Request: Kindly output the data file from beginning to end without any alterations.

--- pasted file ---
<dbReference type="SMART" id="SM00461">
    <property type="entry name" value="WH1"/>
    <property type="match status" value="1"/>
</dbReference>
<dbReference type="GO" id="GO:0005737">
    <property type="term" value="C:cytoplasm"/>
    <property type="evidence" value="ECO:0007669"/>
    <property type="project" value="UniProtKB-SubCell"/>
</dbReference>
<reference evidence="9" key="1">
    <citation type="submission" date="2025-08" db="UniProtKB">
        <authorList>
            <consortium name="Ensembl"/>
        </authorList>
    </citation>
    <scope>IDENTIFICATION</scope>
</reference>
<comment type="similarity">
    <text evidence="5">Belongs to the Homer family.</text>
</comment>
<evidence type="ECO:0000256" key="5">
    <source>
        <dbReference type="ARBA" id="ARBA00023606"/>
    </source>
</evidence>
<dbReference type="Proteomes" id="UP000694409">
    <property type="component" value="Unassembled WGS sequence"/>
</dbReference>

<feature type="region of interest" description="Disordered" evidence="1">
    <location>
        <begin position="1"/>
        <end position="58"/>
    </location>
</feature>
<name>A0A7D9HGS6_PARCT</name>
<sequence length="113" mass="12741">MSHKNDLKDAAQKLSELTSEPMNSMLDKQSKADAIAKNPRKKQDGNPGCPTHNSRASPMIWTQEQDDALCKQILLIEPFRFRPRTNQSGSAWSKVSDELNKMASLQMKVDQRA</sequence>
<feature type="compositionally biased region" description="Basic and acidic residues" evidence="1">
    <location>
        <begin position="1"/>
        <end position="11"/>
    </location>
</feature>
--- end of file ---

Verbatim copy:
<dbReference type="SMART" id="SM00461">
    <property type="entry name" value="WH1"/>
    <property type="match status" value="1"/>
</dbReference>
<dbReference type="GO" id="GO:0005737">
    <property type="term" value="C:cytoplasm"/>
    <property type="evidence" value="ECO:0007669"/>
    <property type="project" value="UniProtKB-SubCell"/>
</dbReference>
<reference evidence="9" key="1">
    <citation type="submission" date="2025-08" db="UniProtKB">
        <authorList>
            <consortium name="Ensembl"/>
        </authorList>
    </citation>
    <scope>IDENTIFICATION</scope>
</reference>
<comment type="similarity">
    <text evidence="5">Belongs to the Homer family.</text>
</comment>
<evidence type="ECO:0000256" key="5">
    <source>
        <dbReference type="ARBA" id="ARBA00023606"/>
    </source>
</evidence>
<dbReference type="Proteomes" id="UP000694409">
    <property type="component" value="Unassembled WGS sequence"/>
</dbReference>

<feature type="region of interest" description="Disordered" evidence="1">
    <location>
        <begin position="1"/>
        <end position="58"/>
    </location>
</feature>
<name>A0A7D9HGS6_PARCT</name>
<sequence length="113" mass="12741">MSHKNDLKDAAQKLSELTSEPMNSMLDKQSKADAIAKNPRKKQDGNPGCPTHNSRASPMIWTQEQDDALCKQILLIEPFRFRPRTNQSGSAWSKVSDELNKMASLQMKVDQRA</sequence>
<feature type="compositionally biased region" description="Basic and acidic residues" evidence="1">
    <location>
        <begin position="1"/>
        <end position="11"/>
    </location>
</feature>